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IES Grant

Title: Examining the Efficacy of a Fraction Sense Intervention Grounded in Principles From the Science of Learning
Center: NCSER Year: 2020
Principal Investigator: Jordan, Nancy Awardee: University of Delaware
Program: Cognition and Student Learning in Special Education      [Program Details]
Award Period: 5 years (09/01/2020 – 08/31/2025) Award Amount: $3,299,957
Type: Efficacy Award Number: R324A200140

Co-Principal Investigator: Dyson, Nancy; May, Henry

Purpose: The purpose of this project is to examine the efficacy of the fraction sense intervention (FSI), developed with funding from an IES grant, on student mathematics performance to understand mediators and moderators of the effects on student outcomes. Competence with fractions is crucial for success in math as well as for many careers and vocations. Students who leave 6th grade without fundamental understandings of fractions may experience cascading difficulties that lead to lifelong avoidance of math. At the same time, there is a great need for validated interventions in this age group to help circumvent a cycle of failure. This project seeks to address this need.

Project Activities: The research team will use a multiple-cohort randomized control trial to test the efficacy of FSI. Each year in years 1 to 3, researchers will recruit 16 classrooms using response to intervention (RTI) and randomly assign them to the FSI or business as usual (BAU) condition for a total of 48 RTI classrooms (24 FSI and 24 BAU). Data will be collected from students to understand their numerical and fraction knowledge in addition to other potential mediators and moderators including student demographics, attentive behavior, verbal ability, working memory, and proportional reasoning. Data will also be collected to assess fidelity of implementation and quality of instruction to understand mediation of the effect of FSI on student outcomes.

Products: Dissemination products include information about the efficacy of the FSI intervention presented to school district leaders and other stakeholders, The project will also result in a released final data set, peer-reviewed publications and presentations as well as additional dissemination products that reach education stakeholders such as practitioners and policymakers.

Structured Abstract

Setting: The research will take place in five large school districts in the state of Delaware which serve a socioeconomically and ethnically diverse population of students.

Sample: The sample will include 720 sixth graders and 48 teachers from 12 public schools.

Intervention: The fraction sense intervention (FSI) is designed specifically for students who have not responded to conventional instruction in fractions. It is intended for supplemental use in classrooms using response to intervention (RTI) to build foundational fraction knowledge that will empower math learners to profit from instruction in general education. The goal of the FSI is to improve students' understanding of fractions as numbers with magnitudes, fraction equivalence and ordering, and fraction arithmetic. The FSI centers on the number line and employs learning strategies informed by cognitive science research.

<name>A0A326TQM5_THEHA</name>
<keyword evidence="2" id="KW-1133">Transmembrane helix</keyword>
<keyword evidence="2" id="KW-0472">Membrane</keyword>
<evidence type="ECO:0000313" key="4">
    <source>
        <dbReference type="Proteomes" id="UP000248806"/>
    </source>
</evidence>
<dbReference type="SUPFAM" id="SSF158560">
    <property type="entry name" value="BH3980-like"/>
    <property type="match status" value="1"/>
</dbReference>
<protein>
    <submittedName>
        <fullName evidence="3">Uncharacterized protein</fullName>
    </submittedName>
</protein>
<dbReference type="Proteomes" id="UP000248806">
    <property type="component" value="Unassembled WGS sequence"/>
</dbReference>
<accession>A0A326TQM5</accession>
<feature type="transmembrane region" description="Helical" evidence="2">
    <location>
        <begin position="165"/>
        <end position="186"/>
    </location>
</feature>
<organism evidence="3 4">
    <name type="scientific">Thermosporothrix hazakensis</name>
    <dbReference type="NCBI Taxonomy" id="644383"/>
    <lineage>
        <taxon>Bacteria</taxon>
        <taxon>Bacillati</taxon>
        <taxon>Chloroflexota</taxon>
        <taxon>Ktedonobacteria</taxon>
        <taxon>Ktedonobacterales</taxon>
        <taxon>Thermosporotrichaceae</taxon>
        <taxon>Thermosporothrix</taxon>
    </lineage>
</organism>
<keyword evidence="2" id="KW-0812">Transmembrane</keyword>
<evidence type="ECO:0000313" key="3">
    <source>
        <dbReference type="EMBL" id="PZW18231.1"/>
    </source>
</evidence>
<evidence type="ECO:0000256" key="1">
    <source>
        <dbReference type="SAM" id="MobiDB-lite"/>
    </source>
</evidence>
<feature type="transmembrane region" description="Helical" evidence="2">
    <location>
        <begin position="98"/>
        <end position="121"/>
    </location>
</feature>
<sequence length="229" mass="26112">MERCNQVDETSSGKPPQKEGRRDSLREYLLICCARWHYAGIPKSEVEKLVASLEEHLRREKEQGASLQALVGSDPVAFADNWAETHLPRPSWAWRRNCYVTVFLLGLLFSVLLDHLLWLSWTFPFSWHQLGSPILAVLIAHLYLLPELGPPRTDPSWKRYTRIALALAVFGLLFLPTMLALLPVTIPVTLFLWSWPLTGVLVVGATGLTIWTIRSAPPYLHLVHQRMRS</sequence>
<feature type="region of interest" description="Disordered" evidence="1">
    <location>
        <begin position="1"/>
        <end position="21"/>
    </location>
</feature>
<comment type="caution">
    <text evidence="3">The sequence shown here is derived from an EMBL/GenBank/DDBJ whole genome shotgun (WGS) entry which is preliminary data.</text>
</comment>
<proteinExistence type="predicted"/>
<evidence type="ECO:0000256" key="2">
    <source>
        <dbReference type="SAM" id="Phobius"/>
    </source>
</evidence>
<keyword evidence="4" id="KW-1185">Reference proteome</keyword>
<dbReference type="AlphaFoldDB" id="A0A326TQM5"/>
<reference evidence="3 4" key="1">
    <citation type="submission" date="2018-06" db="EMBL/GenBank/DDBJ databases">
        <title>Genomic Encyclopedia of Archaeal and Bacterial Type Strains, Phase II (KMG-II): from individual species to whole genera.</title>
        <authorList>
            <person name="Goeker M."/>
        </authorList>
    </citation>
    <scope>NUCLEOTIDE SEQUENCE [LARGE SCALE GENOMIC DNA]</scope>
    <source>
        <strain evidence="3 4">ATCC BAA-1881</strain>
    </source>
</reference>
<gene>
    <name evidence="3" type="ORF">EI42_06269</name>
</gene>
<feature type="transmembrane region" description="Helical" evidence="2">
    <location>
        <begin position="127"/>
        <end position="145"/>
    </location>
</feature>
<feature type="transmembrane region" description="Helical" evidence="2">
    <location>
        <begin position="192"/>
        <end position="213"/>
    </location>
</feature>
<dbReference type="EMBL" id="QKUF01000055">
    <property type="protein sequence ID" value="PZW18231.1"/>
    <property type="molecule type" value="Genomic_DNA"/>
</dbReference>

Research Design and Methods: A multiple-cohort randomized controlled trial is used to test the efficacy of the intervention with low-performing 6th graders in authentic RTI settings. The 48 classrooms will be nested within schools (approximately 12 schools). Teachers will be randomly assigned to condition (FSI or business-as-usual RTI) and students will be randomly assigned to the RTI classroom/teacher at the beginning of the school year when class rosters are developed as approved by school administrators. Researchers will collect data to understand the level of fidelity of implementation and whether changes in instruction mediate the effect of FSI on student outcomes. Researchers will also determine whether any student level characteristics moderate student outcomes.

Control Condition: The control condition is the schools' a business-as-usual RTI mathematics intervention.

Key Measures: The student measures used to assess numerical and fraction knowledge include researcher developed proximal measures of fraction number line estimation, fraction comparison and fraction arithmetic. In addition, released fraction items from the National Assessment of Educational Progress (NAEP) will be used as a more general student outcome measure. Moderator variables include student demographics, attentive behavior (SWAN Rating scale), receptive vocabulary and working memory (using validated measures from the NIH toolbox), and proportional reasoning (iPad adaptation of a non-symbolic scaling task). Teacher measures include researcher developed assessments of fidelity of implementation and quality of instruction.

Data Analytic Strategy: The researchers will use multilevel modeling with students nested within classes/teachers and fixed effects for schools to assess the efficacy of the FSI. They will include pre-intervention student performance as a student-level and class-level covariate. Researchers will use multilevel structural equation modeling to explore whether the effects of FSI are mediated by changes in instruction. They will also perform a cost analysis following the ingredients approach and will utilize the CostOut Tool Kit from the Center for Benefit-Cost Studies of Education. Researchers will examine cost-effectiveness using a ratio that estimates the cost per one-quarter standard deviation improvement in student outcomes.

Related IES Projects: National Research and Development Center on Improving Mathematics Instruction for Students with Mathematics Difficulties (R324C100004); Developing a Fraction Sense Intervention for Students with or at Risk for Mathematics Difficulties (R324A160127)